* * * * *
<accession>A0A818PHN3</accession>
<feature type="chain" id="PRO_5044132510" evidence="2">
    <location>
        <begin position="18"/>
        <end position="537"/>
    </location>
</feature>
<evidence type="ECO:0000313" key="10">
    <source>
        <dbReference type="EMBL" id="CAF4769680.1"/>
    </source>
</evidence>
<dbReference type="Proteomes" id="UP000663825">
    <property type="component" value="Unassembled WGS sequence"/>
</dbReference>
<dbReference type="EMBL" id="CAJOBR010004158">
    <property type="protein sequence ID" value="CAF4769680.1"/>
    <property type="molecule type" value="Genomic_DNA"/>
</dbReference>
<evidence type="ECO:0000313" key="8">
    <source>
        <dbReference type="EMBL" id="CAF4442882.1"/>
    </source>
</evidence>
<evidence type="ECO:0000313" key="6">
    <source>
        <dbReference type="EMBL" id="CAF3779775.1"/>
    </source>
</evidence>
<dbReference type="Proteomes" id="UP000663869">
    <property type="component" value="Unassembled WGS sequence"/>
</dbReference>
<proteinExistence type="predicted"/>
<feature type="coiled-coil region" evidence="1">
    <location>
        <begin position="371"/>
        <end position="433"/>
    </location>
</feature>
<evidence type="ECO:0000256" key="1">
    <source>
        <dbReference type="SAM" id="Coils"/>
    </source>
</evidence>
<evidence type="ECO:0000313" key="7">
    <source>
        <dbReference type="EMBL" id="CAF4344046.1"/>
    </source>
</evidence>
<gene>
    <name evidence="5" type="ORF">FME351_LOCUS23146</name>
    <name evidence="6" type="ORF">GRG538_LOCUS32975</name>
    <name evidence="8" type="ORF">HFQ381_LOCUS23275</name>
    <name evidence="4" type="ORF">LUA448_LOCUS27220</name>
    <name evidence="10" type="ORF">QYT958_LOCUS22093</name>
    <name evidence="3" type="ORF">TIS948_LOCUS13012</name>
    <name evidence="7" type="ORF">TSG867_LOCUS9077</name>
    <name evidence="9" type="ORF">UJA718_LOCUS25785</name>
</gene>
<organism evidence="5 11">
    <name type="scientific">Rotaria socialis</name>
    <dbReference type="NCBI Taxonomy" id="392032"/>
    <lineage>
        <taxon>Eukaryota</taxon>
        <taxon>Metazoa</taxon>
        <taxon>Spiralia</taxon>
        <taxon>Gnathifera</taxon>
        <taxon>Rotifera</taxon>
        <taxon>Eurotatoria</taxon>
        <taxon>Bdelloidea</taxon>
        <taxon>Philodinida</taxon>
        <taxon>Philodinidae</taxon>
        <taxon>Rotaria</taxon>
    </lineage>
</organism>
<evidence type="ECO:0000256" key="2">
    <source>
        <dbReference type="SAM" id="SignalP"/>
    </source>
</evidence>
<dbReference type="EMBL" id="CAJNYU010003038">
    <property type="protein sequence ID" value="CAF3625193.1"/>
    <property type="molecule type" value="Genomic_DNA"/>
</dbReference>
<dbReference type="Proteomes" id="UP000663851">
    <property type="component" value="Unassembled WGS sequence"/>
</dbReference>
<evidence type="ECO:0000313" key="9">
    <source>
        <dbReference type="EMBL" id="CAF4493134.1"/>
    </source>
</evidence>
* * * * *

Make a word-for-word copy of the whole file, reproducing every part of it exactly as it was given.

<accession>A0A818PHN3</accession>
<feature type="chain" id="PRO_5044132510" evidence="2">
    <location>
        <begin position="18"/>
        <end position="537"/>
    </location>
</feature>
<evidence type="ECO:0000313" key="10">
    <source>
        <dbReference type="EMBL" id="CAF4769680.1"/>
    </source>
</evidence>
<dbReference type="Proteomes" id="UP000663825">
    <property type="component" value="Unassembled WGS sequence"/>
</dbReference>
<dbReference type="EMBL" id="CAJOBR010004158">
    <property type="protein sequence ID" value="CAF4769680.1"/>
    <property type="molecule type" value="Genomic_DNA"/>
</dbReference>
<evidence type="ECO:0000313" key="8">
    <source>
        <dbReference type="EMBL" id="CAF4442882.1"/>
    </source>
</evidence>
<evidence type="ECO:0000313" key="6">
    <source>
        <dbReference type="EMBL" id="CAF3779775.1"/>
    </source>
</evidence>
<dbReference type="Proteomes" id="UP000663869">
    <property type="component" value="Unassembled WGS sequence"/>
</dbReference>
<proteinExistence type="predicted"/>
<feature type="coiled-coil region" evidence="1">
    <location>
        <begin position="371"/>
        <end position="433"/>
    </location>
</feature>
<evidence type="ECO:0000256" key="1">
    <source>
        <dbReference type="SAM" id="Coils"/>
    </source>
</evidence>
<evidence type="ECO:0000313" key="7">
    <source>
        <dbReference type="EMBL" id="CAF4344046.1"/>
    </source>
</evidence>
<gene>
    <name evidence="5" type="ORF">FME351_LOCUS23146</name>
    <name evidence="6" type="ORF">GRG538_LOCUS32975</name>
    <name evidence="8" type="ORF">HFQ381_LOCUS23275</name>
    <name evidence="4" type="ORF">LUA448_LOCUS27220</name>
    <name evidence="10" type="ORF">QYT958_LOCUS22093</name>
    <name evidence="3" type="ORF">TIS948_LOCUS13012</name>
    <name evidence="7" type="ORF">TSG867_LOCUS9077</name>
    <name evidence="9" type="ORF">UJA718_LOCUS25785</name>
</gene>
<organism evidence="5 11">
    <name type="scientific">Rotaria socialis</name>
    <dbReference type="NCBI Taxonomy" id="392032"/>
    <lineage>
        <taxon>Eukaryota</taxon>
        <taxon>Metazoa</taxon>
        <taxon>Spiralia</taxon>
        <taxon>Gnathifera</taxon>
        <taxon>Rotifera</taxon>
        <taxon>Eurotatoria</taxon>
        <taxon>Bdelloidea</taxon>
        <taxon>Philodinida</taxon>
        <taxon>Philodinidae</taxon>
        <taxon>Rotaria</taxon>
    </lineage>
</organism>
<evidence type="ECO:0000256" key="2">
    <source>
        <dbReference type="SAM" id="SignalP"/>
    </source>
</evidence>
<dbReference type="EMBL" id="CAJNYU010003038">
    <property type="protein sequence ID" value="CAF3625193.1"/>
    <property type="molecule type" value="Genomic_DNA"/>
</dbReference>
<dbReference type="Proteomes" id="UP000663851">
    <property type="component" value="Unassembled WGS sequence"/>
</dbReference>
<evidence type="ECO:0000313" key="9">
    <source>
        <dbReference type="EMBL" id="CAF4493134.1"/>
    </source>
</evidence>